5 Common Tradeshow Mistakes and How to Avoid Them
It’s tradeshow season! That means it’s time to rehearse because, after all, you and your company are on stage. We know that your plate is overflowing with 2015 priorities and we’d like to help you in any way that we can. Here are 5 Common Tradeshow Mistakes and how to prevent them from happening:
1. Size Matters
It’s important for your booth to be the right size for your company. If your company is new to tradeshow marketing, you’ll want to start out with an inline 10’ x 10’ or 10’ x 20’ booth. Get a feel for the pros and cons of these booths before shelling out big bucks for an island exhibit. Generally, smaller booths get less traffic than larger ones for three reasons—location, location, location! Bigger exhibits are usually closer to the main entrance, centrally located and along the main aisles. The biggest advantage of the larger (island) exhibits is square footage and height. Some island exhibits are two stories, can include meeting rooms, have multiple kiosks, presentation areas and floor to ceiling graphics. Smaller inline displays only allow for you to do so much.
More than likely, you exhibit at more than one tradeshow a year with the importance of some tradeshows outweighing others. At your main show, you’ll want a bigger presence while at others, you may only need a table top display.
The general rule of thumb is that you need to be at the trade shows your competition attends. Your booth needs to be as big in presence—if not bigger. More importantly, it’s vital to determine what your goals are for the show and what you need to do to exceed those goals.
It’s more important to tell a story instead of selling your product or service. Be as visual as you can. Attendees can be very shy at tradeshows. They are very skilled at avoiding you and not making eye contact. Don’t jump on them when they enter your booth by trying to close the sale in the first minute. Greet them. Give them some time to look around and then ask them what questions they have. Your story will be far more engaging to them if you let them ask their questions first.
And don’t forget to start telling your story before you actually get to the show. How else will people know to look for you? Do some pre-event promotion using direction mail, e-blasts or electronic newsletters and social media.
3. Giveaways Just Because…
Don’t hand out giveaways just to give out giveaways. Sure, everyone likes logoed items, but if your items don’t have a purpose, you’re just giving stuff away—and inevitably—wasting money. Get people engaged with a game or contest or have them enter a drawing or answer a question to earn a prize. Even get them to “like” your Facebook page on the spot for a gift. We recommend having three levels of giveaway items at a tradeshow:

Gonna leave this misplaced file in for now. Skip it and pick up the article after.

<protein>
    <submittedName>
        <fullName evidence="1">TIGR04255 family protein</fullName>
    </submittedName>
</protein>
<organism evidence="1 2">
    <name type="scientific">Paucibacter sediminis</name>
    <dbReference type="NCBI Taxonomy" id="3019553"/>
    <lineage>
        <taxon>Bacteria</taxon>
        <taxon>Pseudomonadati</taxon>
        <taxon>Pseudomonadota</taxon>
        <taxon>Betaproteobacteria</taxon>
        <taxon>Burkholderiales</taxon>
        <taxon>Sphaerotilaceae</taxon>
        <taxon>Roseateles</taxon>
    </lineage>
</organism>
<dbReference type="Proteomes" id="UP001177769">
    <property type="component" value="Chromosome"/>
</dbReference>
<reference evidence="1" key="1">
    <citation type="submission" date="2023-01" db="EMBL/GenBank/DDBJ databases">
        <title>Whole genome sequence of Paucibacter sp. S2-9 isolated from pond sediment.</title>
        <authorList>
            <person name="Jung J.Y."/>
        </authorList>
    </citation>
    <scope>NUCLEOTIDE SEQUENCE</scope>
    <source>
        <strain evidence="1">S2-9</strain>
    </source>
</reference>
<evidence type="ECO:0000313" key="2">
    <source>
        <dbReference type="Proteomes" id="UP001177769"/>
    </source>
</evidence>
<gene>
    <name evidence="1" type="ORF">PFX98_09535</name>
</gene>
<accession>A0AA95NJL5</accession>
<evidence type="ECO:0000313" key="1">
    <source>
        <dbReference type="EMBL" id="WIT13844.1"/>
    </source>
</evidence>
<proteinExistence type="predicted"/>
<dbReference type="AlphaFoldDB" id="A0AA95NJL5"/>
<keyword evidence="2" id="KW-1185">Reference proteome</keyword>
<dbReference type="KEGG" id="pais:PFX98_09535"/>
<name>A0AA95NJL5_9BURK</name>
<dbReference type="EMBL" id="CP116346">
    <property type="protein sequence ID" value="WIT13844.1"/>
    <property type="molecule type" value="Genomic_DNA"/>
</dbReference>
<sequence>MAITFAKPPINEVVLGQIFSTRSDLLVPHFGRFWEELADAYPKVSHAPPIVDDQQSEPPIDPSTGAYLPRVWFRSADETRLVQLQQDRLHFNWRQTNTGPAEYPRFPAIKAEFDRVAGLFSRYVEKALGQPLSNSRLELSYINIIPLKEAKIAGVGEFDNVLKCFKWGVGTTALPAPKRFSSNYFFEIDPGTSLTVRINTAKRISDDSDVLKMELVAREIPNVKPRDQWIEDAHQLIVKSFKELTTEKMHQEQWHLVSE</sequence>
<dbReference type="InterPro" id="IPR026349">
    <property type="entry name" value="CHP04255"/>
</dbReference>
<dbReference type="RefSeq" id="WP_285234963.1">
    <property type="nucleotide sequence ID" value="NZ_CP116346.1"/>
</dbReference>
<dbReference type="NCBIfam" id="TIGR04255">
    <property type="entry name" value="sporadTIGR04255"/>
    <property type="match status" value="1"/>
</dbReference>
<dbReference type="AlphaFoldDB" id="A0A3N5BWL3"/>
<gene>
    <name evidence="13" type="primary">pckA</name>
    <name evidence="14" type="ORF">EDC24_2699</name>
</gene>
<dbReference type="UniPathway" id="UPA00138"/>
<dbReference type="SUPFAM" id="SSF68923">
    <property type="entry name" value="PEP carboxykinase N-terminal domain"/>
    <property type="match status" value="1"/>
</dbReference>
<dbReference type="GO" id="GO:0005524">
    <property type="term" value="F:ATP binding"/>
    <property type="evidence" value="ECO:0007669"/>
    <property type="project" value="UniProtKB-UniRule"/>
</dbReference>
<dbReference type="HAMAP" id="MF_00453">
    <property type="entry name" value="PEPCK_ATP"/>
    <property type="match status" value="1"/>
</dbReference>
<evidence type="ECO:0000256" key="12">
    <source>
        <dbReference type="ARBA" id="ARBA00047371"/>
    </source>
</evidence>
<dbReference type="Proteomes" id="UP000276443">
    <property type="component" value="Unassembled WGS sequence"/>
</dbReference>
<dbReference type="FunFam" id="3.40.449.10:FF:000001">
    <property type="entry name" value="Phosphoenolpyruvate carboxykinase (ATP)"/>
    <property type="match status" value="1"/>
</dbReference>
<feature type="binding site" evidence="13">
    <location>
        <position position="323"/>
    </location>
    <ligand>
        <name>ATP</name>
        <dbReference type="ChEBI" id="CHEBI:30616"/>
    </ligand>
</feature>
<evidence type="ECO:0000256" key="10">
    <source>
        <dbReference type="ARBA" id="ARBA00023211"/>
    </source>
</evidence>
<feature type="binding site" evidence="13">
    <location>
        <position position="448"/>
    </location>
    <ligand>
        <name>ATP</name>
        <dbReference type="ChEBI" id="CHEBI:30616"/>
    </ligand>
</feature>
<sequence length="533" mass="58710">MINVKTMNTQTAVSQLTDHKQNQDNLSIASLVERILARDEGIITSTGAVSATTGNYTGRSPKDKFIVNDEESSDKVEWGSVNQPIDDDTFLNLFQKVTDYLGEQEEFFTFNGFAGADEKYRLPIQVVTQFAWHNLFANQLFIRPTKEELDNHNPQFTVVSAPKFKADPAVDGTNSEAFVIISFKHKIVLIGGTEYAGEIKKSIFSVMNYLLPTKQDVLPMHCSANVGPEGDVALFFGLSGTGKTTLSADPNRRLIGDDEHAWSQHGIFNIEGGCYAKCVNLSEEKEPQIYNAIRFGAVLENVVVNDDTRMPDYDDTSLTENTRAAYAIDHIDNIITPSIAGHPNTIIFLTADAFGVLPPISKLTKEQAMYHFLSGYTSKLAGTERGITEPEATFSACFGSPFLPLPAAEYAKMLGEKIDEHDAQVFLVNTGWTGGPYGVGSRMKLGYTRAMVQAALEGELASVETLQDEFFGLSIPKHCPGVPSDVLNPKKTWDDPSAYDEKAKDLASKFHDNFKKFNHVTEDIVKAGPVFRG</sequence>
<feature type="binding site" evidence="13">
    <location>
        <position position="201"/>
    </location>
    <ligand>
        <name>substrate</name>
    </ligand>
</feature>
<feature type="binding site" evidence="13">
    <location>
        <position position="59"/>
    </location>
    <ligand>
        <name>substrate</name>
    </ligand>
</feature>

- Something for scoopers – this is an item that costs less than a dollar for the people that just come by the booth to get stuff. This item should not only have your logo but it should have a web address for them to visit in order to learn more about your company. Bonus: Have a special web address (or landing page) specifically for the show that gives them the opportunity to learn more about your purpose at the show. i.e. Introduction of a new product or service.
- Something for qualified prospects – depending on your budget, this could range from $2-5. The people who receive these items are ones who would be a good fit for your product or service. Perhaps they attended a presentation, a demonstration or entered your contest. The product you’re giving them should reinforce your company’s brand and offering.
- Something for clients – often times you’ll have clients visit you at a tradeshow booth. You’ll want to reinforce your relationship with a gift. Depending on the value of a client to your business, these can be $5-50. Often times, nice golf shirts are given to clients so they can be walking brand disciples for your company.
No matter the item, make sure it’s relevant to your tradeshow audience.
4. Booth Staff Not Trained
Staff training is an often overlooked area that makes or breaks a trade show. Just because you have sales reps in the booth doesn’t mean they know how to work a show. Training before the show and before the show each day ensures that everyone is singing from the same songbook. Each person who walks into your booth is deciding whether or not to purchase your product or service. A knowledgeable staff member can be the key to closing a sale or getting a prospective client interested enough to pick up the phone and call your company. Consider also having a top-level knowledgeable employee present to make on-the-spot decisions or negotiations.
And don’t forget—details matter. Make sure everyone at the tradeshow is on the same page. Is everyone wearing what they should be wearing on a given day? Is eating allowed in the booth? Can booth staff be on the phone or answering email while in the booth? These are just a few of the questions that need to be answered when you train your staff. It’s a big investment to be at a show; everyone should be on top of their game.
5. Poor Follow Up on Leads
To echo what was said in #4 – it’s a big investment to be at a show; everyone should be on top of their game. Your post show marketing plan is just as important as your pre-show plan to attract people to come to your booth. Leads should be handled within 48 hours after you get back to the office. Which means what? You’ll need to ask for, collect, organize and manage contact information at your show to make sure you know how to follow up.
Carefully tracking leads after a show determines the ROI for a show and if it is worth attending the next year. Interested prospects at the show may need that follow up call or email to be completely convinced. Don’t expect them to contact you first!